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10 Amazing Places to Visit

Find our list of 10 of the most amazing places and sights to see in this wonderful world of ours. With so much beauty surrounding us it is hard to narro wit down to ten places so please feel free to comment below and make your suggestions of where you would like to see or if their is something inparticular that we should have added, Enjoy!

Mayan Ruins

Mayan Ruins, Palenque Mexico – Palenque, is located in the Tumbalá mountains, is the site of of an ancient Maya state (dating from about 500 AD to 700 AD) in Mexico which fell into decline and was absorbed into the surrounding jungle of cedar, mahogany, and sapodilla trees, and with it went all its wonderful Mayan treasures of temples and monuments bearing hieroglyphic inscriptions, rich decorations, stucco, bas carvings and some of the finest examples of Mayan sculpted reliefs, architecture, water drainage systems and roof comb, many of which have never been seen before. The fact that the ruins were taken swallowed into the jungle afforded them some protection from looting and from the weather. The builders and designers of the Palenque buildings brought harmony between the palaces and temples and the landscape and the area flourished during the 7th century. The Spanish arrived in the 1520’s and discovered the Mayan Ruins with small communities living here and has been the object of interest to numerous explorers and researchers since the 18th century. It covers an area of around 1780 hectares with 1,400 documented buildings, but less than 10% of the city has been explored and leaves more than 1,000 structures still absorbed within the jungle. The Ruins of Palenque are a UNESCO World Heritage Site. There are growing numbers of people coming here each year and today there are around 600,000 visitors who travel here to see these ruins every year. Main sights include The Temple of Inscriptions ( the funerary monument of Hanab-Paka), The Temple of the Cross, Temple of the Sun, and Temple of the Foliated Cross are a set of graceful temples atop step pyramids, The Palace which is a complex of several connected and adjacent buildings and courtyards, The Temple of the Skull, Temple XIII, The Temple of the Jaguar and the Temple of the Count.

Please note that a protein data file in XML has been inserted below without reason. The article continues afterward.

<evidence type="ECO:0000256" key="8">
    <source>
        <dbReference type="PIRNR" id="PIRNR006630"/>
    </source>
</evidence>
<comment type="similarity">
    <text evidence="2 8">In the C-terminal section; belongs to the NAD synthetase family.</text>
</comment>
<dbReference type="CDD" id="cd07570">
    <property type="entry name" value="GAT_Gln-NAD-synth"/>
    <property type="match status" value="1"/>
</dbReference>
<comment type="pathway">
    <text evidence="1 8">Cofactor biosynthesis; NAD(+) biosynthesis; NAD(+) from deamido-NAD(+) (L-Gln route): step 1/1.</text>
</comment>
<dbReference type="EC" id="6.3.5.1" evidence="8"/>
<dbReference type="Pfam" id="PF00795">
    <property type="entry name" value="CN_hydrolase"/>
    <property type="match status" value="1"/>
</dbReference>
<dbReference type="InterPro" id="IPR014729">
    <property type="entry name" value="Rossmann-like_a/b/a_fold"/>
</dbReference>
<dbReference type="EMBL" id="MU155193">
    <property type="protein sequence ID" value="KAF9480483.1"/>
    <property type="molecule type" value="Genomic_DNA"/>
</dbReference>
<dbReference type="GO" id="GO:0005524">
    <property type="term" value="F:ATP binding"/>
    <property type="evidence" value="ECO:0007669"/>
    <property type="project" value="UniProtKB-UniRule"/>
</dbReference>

Torres del Paine

Torres del Paine, Chile – Torres del Paine, Chile – The spectacular National Park Torres del Paine is situated in southern Chilean Patagonia at the southern tip of the Andes and features include ancient forests, snow-capped mountain peaks, glaciers, waterfalls, clear lakes, cascading rivers and fjords, and fauna including guanacos, foxes, pumas and a diverse array of birds. The impressive granite pillars of Torres del Paine soar more than 200 m above the Patagonian steppe and dominate the landscape of the National Park. The Torres del Paine National Park was declared a biosphere reserve by UNESCO in 1978 and is widely recognized as being one of the most beautiful and uncontaminated places on earth. The national park has over 140,000 visitors per year and is a popular hiking destination in Chile.

Borobudar Temple